Kick-ass heroines are all very well, writes Sophy Henn, but can't we also have have someone who trips over her cape from time to time?
The first superhero I remember being aware of was Superman. About a million years ago I was taken to a Superman l & ll double bill at my local cinema, and thought it was the most exciting thing ever. After about four hours (allowing for a very decent interval), I emerged blinking into the daylight surrounded by lots of boys with their coats attached to them only by the hoods, creating superhero capes, and zooming about all over the place. I guessed that left Lois Lane or the baddy's moll for us girls, but not really keen on being either I passed. Then of course there was Wonder Woman, and who could fail to adore Lynda Carter? But while she twirled and lassoed baddys, she didn't really seem, well, SUPER! Fabulous…yes, beautiful…of course, super…not so much.
But that was a million years ago and now there are obviously tons of female superheroes for us girls to look up to - surely? No - a handful at best. Really?
Where's the fun?
Don't get me wrong, I loved the last Wonder Woman movie, and Captain Marvel certainly isn't having anyone's nonsense. Though Black Widow is still to take centre stage and I am yet to see any of the super ladies wearing a huge cape full-time or even an elasticated waist, I guess this is progress. But one cannot help but feel the pressure on these films and their protagonists, that if they are not an immediate hit the female superheroes have to step aside and watch their male counterparts continue, even if they are a post-George Clooney Batman.
More often than not female supers have to hit the mark, be on point and succeed, not just at the box office but in the movies themselves. Looking like Amazons, being extremely focused on world saving and often ready to make huge sacrifices for mankind, they are indeed SUPER. But the gags, the joshing, the flaws, the fatsuits... they're for the guys. And this seems to tally with the majority of media aimed at girls when they reach a certain age. It largely becomes focused on looking right, getting things right, saying the right thing and having the right top. Humour seems to fade away, and there certainly doesn't seem to be much room for making mistakes or just mucking about. I can't help but feel that those messages combined with the bombardment of social media contributes to girls' perfection issues. Never feeling like they are smart enough, pretty enough, popular enough, fancy enough, strong enough.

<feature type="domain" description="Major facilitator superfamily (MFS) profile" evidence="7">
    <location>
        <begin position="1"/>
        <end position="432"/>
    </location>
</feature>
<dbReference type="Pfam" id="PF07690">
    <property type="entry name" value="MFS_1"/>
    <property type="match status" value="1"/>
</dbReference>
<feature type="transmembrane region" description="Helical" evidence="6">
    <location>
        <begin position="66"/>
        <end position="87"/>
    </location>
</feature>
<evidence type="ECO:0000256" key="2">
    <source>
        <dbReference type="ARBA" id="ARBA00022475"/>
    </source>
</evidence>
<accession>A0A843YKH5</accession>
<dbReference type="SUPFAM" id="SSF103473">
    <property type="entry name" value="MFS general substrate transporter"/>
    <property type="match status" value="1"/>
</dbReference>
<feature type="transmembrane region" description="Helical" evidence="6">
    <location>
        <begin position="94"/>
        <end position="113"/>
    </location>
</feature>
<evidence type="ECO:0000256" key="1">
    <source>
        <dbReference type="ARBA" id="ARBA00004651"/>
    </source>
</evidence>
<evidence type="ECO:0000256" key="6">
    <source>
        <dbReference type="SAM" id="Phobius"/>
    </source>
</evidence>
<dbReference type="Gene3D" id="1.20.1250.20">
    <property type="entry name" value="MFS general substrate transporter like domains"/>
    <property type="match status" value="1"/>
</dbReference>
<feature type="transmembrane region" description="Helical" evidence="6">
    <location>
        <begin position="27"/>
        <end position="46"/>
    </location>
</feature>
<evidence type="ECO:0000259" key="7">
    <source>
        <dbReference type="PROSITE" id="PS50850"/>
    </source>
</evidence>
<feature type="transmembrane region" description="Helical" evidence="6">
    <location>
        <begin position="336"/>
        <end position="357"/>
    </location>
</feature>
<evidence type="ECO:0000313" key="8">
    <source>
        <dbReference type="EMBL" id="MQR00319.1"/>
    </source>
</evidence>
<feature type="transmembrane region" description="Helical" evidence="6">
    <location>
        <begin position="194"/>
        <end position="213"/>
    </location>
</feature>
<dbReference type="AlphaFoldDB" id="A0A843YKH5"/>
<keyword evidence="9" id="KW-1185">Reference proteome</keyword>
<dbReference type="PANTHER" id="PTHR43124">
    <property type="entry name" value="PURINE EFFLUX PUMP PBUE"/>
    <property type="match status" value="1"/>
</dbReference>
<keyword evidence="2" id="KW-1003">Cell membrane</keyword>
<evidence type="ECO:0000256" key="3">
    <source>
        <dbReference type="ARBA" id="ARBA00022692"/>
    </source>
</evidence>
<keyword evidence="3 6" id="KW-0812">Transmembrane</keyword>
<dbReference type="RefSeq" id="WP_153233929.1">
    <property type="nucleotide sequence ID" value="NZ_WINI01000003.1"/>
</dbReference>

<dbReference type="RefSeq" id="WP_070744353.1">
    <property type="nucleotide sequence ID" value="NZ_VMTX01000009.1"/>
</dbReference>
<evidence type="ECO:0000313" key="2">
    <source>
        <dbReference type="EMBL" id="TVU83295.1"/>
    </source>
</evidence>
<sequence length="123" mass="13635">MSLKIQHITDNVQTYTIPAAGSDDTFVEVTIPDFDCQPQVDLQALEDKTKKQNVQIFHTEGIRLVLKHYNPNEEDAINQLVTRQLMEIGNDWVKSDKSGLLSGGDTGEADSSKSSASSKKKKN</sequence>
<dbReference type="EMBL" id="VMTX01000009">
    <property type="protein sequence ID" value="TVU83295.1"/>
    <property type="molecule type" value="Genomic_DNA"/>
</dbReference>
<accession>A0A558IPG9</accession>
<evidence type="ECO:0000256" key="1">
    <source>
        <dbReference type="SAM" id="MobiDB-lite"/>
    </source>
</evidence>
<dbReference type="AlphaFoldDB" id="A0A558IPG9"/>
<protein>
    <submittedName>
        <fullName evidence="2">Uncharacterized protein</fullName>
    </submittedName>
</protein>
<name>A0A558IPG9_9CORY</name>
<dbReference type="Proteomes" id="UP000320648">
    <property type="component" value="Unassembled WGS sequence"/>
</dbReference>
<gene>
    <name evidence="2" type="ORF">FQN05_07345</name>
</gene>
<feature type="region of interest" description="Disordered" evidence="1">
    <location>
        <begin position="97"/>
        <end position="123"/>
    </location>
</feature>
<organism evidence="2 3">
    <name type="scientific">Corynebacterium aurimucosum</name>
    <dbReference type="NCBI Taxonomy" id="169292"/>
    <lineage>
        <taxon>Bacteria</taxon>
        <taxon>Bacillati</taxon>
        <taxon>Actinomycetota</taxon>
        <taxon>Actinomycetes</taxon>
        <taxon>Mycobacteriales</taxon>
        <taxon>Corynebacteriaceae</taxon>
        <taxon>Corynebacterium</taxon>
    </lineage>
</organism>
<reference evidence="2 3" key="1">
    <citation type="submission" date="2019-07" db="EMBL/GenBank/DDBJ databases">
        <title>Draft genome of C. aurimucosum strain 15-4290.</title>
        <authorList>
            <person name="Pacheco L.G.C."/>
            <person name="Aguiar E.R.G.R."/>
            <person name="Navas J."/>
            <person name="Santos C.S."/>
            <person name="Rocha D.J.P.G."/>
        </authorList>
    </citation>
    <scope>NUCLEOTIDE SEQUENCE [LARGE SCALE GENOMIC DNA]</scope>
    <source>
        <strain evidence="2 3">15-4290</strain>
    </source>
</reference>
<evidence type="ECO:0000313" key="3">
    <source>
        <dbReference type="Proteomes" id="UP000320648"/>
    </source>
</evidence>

And perhaps previous female superheroes have reinforced those worries, being almost exclusively young, pretty women, wearing lycra, super keen and ready to save the world with a clever plan. Of course the world needs them, where would we be without them? But maybe we also need one who can burp the alphabet, trips over her cape and wonders if the world really does always deserve saving. Well, I think we do, and I really hope the readers agree!
So while it is undeniably great to have more and more fierce, strong, kick-ass female superheroes filling our books and screens, I think it is important we remind ourselves that no one can be that super... ALL THE TIME. *eyeroll*
Pizazz by Sophy Henn is out now (Simon & Schuster).